Canada    FinTech Guide    Chapter 7    Malaysia

7. Loan Services / Factoring / Loan Broking / Finetrading
Malaysia  Malaysia

Licensed moneylenders have often been confused for loan sharks and inadvertently the public’s perception towards moneylenders is known to be generally poor.

Legal Affairs

Any person wishing to carry out the business of moneylending must obtain a moneylender’s license from the Ministry of Urban Wellbeing, Housing and Local Government prior to commencing operations and must have a minimum of RM2,000,000-00 in financial reserves . Thus, FinTechs within this segment are required to obtain the moneylending license.

Further to the above, FinTechs that offer P2P financing services in Malaysia (“P2P operator”) are required to register as Recognised Market Operators with Securities Commission Malaysia (“SC”) . P2P operators must be locally incorporated and have a minimum paid-up capital of RM5,000,000-00 .

SC also requires, amongst others, a P2P operator to establish and maintain with a licensed institution, one or more trust account(s) designated for: (i) the funds raised on its platform; and (ii) monies received as repayments to investors . Further, where an Islamic investment note is executed or offered, on or through a P2P platform, the P2P operator must establish and maintain a Shariah compliant trust account with a licensed financial institution that is approved to carry on Islamic banking business, for purpose of the fund raised .

Only locally registered sole proprietorships, partnerships, incorporated limited liability partnerships, private limited and unlisted public companies, will be allowed to be hosted on a P2P platform .

As a general rule, a P2P operator cannot charge an interest rate of more than 18% per annum. In the event a P2P operator wishes to impose an interest of more than 18% per annum, it must first consult SC of such proposal .

Economic Conditions

No data available.


The consensus in Malaysia is that, the traditional moneylending governed by the existing Moneylenders Act 1951 and the P2P financing services are different genre of financing services. Therefore, the moneylending law governing the traditional moneylending activities which was enacted with the aim to protect borrowers (who are often individuals) from unscrupulous moneylenders should not be applicable to FinTechs offering P2P financing services as these FinTechs operate with the primary objective of providing alternative means of fundraising for small businesses as opposed to catering to individuals seeking personal financing .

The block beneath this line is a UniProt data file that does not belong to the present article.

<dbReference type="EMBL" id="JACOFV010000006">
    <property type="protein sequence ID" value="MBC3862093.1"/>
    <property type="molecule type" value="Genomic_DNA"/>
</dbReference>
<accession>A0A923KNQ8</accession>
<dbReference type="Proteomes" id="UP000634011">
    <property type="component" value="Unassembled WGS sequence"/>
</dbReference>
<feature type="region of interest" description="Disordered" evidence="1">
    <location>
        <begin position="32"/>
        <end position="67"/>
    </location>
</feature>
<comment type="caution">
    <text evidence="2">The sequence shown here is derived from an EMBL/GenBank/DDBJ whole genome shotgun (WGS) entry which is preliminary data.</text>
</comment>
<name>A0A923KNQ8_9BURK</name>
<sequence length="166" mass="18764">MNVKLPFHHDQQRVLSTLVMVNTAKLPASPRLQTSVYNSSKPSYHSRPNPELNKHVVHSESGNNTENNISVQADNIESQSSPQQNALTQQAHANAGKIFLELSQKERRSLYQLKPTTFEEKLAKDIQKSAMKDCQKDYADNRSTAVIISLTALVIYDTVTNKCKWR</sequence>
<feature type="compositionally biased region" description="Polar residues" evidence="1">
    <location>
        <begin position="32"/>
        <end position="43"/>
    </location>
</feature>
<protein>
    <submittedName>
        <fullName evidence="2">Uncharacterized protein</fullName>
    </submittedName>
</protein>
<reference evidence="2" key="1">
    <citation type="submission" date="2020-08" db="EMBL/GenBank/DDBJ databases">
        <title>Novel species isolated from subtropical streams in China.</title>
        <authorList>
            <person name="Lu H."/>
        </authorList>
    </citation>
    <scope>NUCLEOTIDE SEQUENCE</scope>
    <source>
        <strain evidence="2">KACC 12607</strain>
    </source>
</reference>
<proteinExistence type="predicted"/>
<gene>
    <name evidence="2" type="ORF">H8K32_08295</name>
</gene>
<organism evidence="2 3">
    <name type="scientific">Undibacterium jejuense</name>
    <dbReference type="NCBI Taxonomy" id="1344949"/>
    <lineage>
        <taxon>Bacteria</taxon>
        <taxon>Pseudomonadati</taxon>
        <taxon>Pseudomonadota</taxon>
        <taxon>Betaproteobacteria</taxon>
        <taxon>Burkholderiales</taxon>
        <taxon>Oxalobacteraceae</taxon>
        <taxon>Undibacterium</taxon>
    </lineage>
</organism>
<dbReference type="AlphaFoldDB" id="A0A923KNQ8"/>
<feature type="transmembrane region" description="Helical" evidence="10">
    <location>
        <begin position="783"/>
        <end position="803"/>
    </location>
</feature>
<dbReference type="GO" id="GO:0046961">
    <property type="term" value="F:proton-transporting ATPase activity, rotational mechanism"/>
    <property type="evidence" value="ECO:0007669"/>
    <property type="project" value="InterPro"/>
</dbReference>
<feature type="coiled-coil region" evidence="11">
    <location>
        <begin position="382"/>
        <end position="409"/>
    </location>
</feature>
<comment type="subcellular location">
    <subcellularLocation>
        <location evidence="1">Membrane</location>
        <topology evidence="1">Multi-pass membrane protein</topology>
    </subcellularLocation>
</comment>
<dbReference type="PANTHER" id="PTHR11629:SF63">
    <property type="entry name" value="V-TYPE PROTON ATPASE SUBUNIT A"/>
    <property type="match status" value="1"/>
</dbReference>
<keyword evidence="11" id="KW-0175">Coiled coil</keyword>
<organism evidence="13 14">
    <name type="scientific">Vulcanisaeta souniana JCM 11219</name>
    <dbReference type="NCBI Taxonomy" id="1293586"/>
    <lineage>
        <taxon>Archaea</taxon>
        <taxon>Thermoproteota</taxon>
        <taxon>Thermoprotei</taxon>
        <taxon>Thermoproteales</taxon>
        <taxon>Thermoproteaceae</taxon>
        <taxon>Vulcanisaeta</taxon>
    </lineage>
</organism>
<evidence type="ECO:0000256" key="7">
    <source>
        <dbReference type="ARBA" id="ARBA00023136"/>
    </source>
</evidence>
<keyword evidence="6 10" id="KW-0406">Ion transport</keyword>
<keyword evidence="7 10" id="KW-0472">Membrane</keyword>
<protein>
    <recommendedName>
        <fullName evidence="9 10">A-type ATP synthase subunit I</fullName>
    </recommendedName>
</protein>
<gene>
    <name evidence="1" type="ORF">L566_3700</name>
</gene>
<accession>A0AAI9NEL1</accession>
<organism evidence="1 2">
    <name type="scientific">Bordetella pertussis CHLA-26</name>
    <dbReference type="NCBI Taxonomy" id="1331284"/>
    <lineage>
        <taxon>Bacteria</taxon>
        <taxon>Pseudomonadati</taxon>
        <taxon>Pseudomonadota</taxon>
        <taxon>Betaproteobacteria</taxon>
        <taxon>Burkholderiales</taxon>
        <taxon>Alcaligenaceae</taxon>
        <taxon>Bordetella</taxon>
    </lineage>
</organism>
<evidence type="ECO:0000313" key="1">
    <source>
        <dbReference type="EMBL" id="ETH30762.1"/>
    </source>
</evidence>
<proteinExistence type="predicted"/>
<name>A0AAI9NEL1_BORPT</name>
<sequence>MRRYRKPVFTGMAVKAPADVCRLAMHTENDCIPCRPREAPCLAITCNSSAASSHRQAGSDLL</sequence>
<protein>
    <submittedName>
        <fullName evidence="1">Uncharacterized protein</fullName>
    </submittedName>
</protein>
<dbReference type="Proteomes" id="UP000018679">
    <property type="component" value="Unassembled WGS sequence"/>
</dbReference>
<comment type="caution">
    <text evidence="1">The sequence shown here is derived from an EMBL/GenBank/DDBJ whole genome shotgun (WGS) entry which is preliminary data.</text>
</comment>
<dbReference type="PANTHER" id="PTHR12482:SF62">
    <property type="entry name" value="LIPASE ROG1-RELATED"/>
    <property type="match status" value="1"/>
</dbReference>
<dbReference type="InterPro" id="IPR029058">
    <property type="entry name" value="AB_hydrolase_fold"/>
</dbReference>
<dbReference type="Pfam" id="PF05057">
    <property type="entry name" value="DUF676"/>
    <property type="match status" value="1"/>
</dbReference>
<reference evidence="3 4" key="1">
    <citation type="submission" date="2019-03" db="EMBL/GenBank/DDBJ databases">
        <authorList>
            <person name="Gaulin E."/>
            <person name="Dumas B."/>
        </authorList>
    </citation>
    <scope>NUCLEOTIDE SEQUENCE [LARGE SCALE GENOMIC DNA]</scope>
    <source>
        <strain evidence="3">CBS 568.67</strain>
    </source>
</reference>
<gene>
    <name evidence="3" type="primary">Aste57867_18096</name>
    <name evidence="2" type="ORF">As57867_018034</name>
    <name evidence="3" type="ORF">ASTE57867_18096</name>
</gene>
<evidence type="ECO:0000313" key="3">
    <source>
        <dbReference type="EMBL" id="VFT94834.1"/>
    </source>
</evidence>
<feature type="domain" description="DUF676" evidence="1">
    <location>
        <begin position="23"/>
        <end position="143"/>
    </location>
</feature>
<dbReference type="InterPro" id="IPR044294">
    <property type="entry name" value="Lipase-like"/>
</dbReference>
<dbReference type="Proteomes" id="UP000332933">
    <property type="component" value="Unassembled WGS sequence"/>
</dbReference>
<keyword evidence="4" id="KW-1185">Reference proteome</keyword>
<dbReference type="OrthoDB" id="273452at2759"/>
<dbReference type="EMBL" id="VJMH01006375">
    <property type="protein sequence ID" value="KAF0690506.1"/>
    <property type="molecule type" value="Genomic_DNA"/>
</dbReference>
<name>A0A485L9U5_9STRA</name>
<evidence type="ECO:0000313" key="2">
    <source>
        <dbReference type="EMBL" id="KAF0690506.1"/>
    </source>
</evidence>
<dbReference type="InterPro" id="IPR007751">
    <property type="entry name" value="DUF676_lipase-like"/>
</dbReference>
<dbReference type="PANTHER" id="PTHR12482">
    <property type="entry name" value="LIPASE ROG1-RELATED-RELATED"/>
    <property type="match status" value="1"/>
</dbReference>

For the time being, applications to be registered as a P2P operator with the SC has been closed since 1 July 2016, and any reopening of the application for registration will be communicated to the public in the future . Since the introduction of the P2P framework by SC, there are currently 6 P2P operators which have been approved to carry out its P2P financing services .

Contributing Authors

Lee Hishammuddin Allen & Gledhill

Adlin Abdul Majid
Kuala Lumpur, Malaysia

Andrew Ean Vooi Chiew
Kuala Lumpur, Malaysia

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Chapter Index:

1. Payment Services / Mobile Payment

2. Asset and Portfolio Management

3. Consulting and Broking Services / Robo-advisory / Auto-trading

4. Trading Platforms / Social Trading Platforms / Signal Following

5. Crowdfunding / Crowdinvesting / Crowdlending

6. Virtual Currency - Bitcoin

7. Loan Services / Factoring / Loan Broking / Finetrading

8. Online Banking Services

9. Analytics and Research / Data Management / Risk Management

10. Accounting

11. Identification

12. Online-pawning

13. InsurTech

14. RegTech

15. Initial Coin Offerings (ICOs)

The information in this guide provides a general overview at the time of publication and is not intended to be a comprehensive review of all legal developments nor should it be taken as opinion or legal advice on the matters covered. It is for general information purposes only and readers should take legal advice from a Multilaw member firm.

Publication Date: 1 May 2018